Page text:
- Yandex, Russia’s biggest tech giant, wants to cut ties with the country, according to the NYT.
- Yandex’s parent company is worried about the impact of the Ukrainian war on its businesses.
- The departure could deal a blow to President Putin as he focuses on domestic technology and goods.
Russia will lose its largest technology company, which would throw a wrench into President Putin’s plans to promote Russian alternatives to Western technology.
Yandex, often referred to as Russia’s Google, is the country’s largest online store, best known for its search browser and horse-riding apps. But its Netherlands-based parent company wants out of Russia because of the potential negative impact the Ukrainian invasion could have on its business, according to a New York Times report. The departure of Russia’s biggest tech giant would deal a blow to President Vladimir Putin, who has made a concerted effort to produce Russian technology and goods as sanctions limit access to Western suppliers.
As part of a larger restructuring plan first reported by Russian media outlet The Bell, Yandex’s parent company (called Yandex NV) will move its new businesses and most promising technologies — including self-driving cars, machine learning and cloud computing services — outside of Russia, the Times reported, citing two anonymous sources familiar with the matter. These businesses would need access to Western markets, expertise and technology, all of which are unviable while Russia’s invasion of Ukraine rages on and Western sanctions remain in place.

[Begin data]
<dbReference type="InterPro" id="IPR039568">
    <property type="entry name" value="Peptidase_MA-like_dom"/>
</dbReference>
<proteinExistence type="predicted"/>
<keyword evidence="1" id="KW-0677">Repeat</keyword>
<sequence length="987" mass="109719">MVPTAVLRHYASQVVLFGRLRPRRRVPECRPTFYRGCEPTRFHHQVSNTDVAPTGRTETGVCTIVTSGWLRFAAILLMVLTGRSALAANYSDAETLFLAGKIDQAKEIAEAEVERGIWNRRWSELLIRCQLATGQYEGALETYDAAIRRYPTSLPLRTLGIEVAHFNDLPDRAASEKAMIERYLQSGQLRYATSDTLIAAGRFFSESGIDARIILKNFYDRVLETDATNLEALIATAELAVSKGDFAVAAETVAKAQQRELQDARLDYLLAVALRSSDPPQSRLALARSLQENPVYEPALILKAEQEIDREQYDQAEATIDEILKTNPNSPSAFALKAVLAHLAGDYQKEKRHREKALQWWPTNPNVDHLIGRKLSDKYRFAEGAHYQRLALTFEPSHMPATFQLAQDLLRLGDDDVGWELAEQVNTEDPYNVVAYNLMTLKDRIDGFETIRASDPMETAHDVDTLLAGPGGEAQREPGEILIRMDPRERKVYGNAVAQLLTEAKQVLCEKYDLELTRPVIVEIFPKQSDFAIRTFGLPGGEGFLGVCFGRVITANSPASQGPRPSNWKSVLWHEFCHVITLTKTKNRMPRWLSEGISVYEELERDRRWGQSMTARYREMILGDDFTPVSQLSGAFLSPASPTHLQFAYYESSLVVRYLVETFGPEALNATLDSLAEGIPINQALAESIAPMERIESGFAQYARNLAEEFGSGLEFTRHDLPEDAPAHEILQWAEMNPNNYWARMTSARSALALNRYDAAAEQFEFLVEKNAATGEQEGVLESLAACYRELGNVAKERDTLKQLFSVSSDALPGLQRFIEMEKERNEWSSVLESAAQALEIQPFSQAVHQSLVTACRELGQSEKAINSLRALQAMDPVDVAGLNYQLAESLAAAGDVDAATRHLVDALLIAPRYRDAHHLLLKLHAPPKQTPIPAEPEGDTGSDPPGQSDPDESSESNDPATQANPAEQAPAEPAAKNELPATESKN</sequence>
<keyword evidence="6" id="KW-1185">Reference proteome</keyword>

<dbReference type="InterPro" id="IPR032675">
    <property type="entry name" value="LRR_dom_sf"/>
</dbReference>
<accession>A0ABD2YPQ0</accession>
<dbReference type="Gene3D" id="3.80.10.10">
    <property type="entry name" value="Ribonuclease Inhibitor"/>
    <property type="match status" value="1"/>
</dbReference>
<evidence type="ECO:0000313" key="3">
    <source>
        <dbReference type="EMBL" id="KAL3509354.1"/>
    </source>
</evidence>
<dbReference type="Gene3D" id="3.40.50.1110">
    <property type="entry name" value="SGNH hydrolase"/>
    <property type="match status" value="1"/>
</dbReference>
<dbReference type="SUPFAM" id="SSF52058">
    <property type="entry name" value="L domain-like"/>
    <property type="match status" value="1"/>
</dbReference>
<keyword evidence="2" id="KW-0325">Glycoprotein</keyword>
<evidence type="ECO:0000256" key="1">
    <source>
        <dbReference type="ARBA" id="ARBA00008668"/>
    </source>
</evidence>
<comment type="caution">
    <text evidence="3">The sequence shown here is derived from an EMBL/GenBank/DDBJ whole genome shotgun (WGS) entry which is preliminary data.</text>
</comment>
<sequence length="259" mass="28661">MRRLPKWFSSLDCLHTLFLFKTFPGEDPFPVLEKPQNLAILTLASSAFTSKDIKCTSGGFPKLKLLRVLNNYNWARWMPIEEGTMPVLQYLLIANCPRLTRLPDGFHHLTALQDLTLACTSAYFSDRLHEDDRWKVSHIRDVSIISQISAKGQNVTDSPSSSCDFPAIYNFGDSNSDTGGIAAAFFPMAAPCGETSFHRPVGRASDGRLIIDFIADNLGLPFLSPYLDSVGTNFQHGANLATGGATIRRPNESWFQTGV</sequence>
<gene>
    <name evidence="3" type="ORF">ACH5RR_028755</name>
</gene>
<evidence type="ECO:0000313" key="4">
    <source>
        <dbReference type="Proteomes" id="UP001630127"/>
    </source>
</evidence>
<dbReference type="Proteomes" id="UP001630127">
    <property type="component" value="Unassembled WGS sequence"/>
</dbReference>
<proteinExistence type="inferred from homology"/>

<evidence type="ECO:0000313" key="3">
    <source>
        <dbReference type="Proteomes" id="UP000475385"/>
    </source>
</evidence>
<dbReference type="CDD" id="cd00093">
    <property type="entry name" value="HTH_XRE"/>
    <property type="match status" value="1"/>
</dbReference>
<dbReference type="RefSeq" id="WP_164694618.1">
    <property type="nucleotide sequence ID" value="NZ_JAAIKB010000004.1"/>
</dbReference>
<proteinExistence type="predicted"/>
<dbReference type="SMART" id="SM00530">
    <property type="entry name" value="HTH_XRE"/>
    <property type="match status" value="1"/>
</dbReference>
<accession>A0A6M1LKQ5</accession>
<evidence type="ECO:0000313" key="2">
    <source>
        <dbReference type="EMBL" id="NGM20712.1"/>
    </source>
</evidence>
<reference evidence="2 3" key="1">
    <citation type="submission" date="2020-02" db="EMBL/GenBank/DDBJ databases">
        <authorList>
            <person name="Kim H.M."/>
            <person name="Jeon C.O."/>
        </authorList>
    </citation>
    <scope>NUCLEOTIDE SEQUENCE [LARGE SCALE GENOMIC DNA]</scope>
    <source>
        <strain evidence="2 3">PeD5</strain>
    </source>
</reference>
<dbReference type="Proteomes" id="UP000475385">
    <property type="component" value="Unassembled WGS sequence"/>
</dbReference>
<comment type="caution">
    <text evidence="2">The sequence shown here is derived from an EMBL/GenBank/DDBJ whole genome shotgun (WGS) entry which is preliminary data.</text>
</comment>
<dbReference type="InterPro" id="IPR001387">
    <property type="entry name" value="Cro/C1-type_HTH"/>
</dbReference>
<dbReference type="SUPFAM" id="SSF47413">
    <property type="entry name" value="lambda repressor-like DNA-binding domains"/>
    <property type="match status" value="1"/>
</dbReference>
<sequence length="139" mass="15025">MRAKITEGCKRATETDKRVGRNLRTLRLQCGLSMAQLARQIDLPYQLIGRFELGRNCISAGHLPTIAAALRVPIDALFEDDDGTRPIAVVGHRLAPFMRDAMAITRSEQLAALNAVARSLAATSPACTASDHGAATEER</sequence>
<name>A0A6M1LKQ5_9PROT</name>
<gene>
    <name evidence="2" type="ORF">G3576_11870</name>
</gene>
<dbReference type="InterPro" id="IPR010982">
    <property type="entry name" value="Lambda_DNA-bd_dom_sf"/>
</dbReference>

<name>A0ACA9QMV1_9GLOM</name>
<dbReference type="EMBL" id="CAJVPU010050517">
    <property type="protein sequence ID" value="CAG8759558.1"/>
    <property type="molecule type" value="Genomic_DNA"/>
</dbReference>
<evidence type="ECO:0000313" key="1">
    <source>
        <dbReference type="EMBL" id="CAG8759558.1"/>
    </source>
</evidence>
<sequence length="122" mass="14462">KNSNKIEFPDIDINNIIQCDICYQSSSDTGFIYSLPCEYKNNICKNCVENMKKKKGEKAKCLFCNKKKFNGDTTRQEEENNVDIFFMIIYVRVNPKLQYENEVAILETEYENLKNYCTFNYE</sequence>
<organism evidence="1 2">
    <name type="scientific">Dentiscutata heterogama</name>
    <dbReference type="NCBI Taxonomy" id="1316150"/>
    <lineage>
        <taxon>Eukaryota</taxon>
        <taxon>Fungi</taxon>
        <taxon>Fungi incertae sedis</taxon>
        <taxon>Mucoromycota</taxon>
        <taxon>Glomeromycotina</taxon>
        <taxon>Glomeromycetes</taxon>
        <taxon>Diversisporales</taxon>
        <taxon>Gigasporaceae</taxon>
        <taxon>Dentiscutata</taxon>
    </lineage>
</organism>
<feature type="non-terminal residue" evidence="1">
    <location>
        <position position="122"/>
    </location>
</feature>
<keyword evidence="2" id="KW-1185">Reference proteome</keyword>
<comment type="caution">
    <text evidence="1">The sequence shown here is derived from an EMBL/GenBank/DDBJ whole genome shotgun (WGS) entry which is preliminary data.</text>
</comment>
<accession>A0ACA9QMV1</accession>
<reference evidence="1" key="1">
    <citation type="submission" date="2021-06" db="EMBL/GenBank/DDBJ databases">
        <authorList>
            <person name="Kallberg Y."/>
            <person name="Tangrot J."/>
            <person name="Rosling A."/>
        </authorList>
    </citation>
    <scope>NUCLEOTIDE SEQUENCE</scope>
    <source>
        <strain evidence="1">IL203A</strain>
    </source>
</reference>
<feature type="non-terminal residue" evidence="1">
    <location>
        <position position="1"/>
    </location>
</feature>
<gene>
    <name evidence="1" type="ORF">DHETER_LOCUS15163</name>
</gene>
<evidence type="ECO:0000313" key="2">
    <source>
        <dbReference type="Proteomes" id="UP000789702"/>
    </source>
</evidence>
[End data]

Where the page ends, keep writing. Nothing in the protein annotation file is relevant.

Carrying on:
However, the decision to move Yandex’s tech startups may not be up to its parent company. The firm will have to get the Kremlin’s approval to transfer Russian technical licenses outside the country, The Times reported. Additionally, Yandex shareholders would have to approve a broader restructuring plan.
Russia’s tech sector is taking a beating amid the Ukraine war
Yandex, once hailed as a rare Russian business success, is struggling after the invasion of Ukraine. The story of the tech giant is not unlike those found in Silicon Valley. Yandex employed more than 18,000 people, was valued at more than $31 billion, and is often referred to as the “Google of Russia.” At one point, it even had offices in downtown Palo Alto, California.
But thousands of Yandex employees have left Russia since the Russian invasion of Ukraine, and the company’s New York-listed stock price lost more than $20 billion almost immediately after the war before Nasdaq suspended trading in its shares. Meanwhile, Moscow-listed Yandex shares have fallen 62% over the past year.
Yandex’s woes mirror those of other Russian technology companies that have struggled with Western sanctions and an exodus of tens of thousands of Russian IT workers, according to a report by Al Jazeera. It’s something even Putin can’t deny, admitting that Russia’s IT sector will experience “colossal” difficulties as the US and 37 other countries restrict Russia’s access to technologies such as semiconductors and telecommunications equipment through export controls.
Unraveling Russia’s dependence on the global economy has been an uphill battle for the country even before the Ukrainian invasion and its sanctions.
In 2015, the Kremlin tried to prevent all government agencies from using foreign software, but by 2019 only 10% of software used by the state was Russian-made. Russia is also not only dependent on foreign technologies. More than half, or 65%, of Russian businesses relied on imports for production, according to a 2021 release from Russia’s central bank. From cars to office paper, most companies engage foreign providers at some point in the supply chain.